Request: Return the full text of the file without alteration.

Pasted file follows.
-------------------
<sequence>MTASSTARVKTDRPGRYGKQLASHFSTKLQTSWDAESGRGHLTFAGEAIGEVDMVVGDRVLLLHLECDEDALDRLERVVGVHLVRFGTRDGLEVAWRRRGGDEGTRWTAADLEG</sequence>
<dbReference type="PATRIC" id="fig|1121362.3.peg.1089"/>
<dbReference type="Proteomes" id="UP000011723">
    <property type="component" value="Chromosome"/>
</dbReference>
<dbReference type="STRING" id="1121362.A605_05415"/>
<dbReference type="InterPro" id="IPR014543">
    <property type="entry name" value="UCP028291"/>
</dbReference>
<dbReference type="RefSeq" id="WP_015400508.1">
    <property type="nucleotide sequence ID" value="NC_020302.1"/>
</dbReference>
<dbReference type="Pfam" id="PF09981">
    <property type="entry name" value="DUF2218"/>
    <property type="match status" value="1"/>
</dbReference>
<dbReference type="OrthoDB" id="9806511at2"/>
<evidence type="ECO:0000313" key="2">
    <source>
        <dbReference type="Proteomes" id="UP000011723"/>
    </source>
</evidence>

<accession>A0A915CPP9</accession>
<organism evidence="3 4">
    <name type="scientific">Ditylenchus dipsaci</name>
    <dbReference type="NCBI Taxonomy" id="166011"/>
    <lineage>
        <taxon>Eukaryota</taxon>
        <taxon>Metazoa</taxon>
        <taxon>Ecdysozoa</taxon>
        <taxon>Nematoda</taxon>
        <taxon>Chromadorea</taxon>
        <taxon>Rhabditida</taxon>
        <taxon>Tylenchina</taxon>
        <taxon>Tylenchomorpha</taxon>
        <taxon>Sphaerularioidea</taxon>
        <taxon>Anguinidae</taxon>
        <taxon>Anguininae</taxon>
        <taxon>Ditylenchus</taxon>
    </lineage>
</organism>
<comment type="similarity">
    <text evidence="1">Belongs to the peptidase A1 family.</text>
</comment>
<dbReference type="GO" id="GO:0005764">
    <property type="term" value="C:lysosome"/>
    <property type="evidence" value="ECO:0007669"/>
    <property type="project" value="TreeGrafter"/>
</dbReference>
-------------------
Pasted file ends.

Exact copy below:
<sequence>MTASSTARVKTDRPGRYGKQLASHFSTKLQTSWDAESGRGHLTFAGEAIGEVDMVVGDRVLLLHLECDEDALDRLERVVGVHLVRFGTRDGLEVAWRRRGGDEGTRWTAADLEG</sequence>
<dbReference type="PATRIC" id="fig|1121362.3.peg.1089"/>
<dbReference type="Proteomes" id="UP000011723">
    <property type="component" value="Chromosome"/>
</dbReference>
<dbReference type="STRING" id="1121362.A605_05415"/>
<dbReference type="InterPro" id="IPR014543">
    <property type="entry name" value="UCP028291"/>
</dbReference>
<dbReference type="RefSeq" id="WP_015400508.1">
    <property type="nucleotide sequence ID" value="NC_020302.1"/>
</dbReference>
<dbReference type="Pfam" id="PF09981">
    <property type="entry name" value="DUF2218"/>
    <property type="match status" value="1"/>
</dbReference>
<dbReference type="OrthoDB" id="9806511at2"/>
<evidence type="ECO:0000313" key="2">
    <source>
        <dbReference type="Proteomes" id="UP000011723"/>
    </source>
</evidence>

<accession>A0A915CPP9</accession>
<organism evidence="3 4">
    <name type="scientific">Ditylenchus dipsaci</name>
    <dbReference type="NCBI Taxonomy" id="166011"/>
    <lineage>
        <taxon>Eukaryota</taxon>
        <taxon>Metazoa</taxon>
        <taxon>Ecdysozoa</taxon>
        <taxon>Nematoda</taxon>
        <taxon>Chromadorea</taxon>
        <taxon>Rhabditida</taxon>
        <taxon>Tylenchina</taxon>
        <taxon>Tylenchomorpha</taxon>
        <taxon>Sphaerularioidea</taxon>
        <taxon>Anguinidae</taxon>
        <taxon>Anguininae</taxon>
        <taxon>Ditylenchus</taxon>
    </lineage>
</organism>
<comment type="similarity">
    <text evidence="1">Belongs to the peptidase A1 family.</text>
</comment>
<dbReference type="GO" id="GO:0005764">
    <property type="term" value="C:lysosome"/>
    <property type="evidence" value="ECO:0007669"/>
    <property type="project" value="TreeGrafter"/>
</dbReference>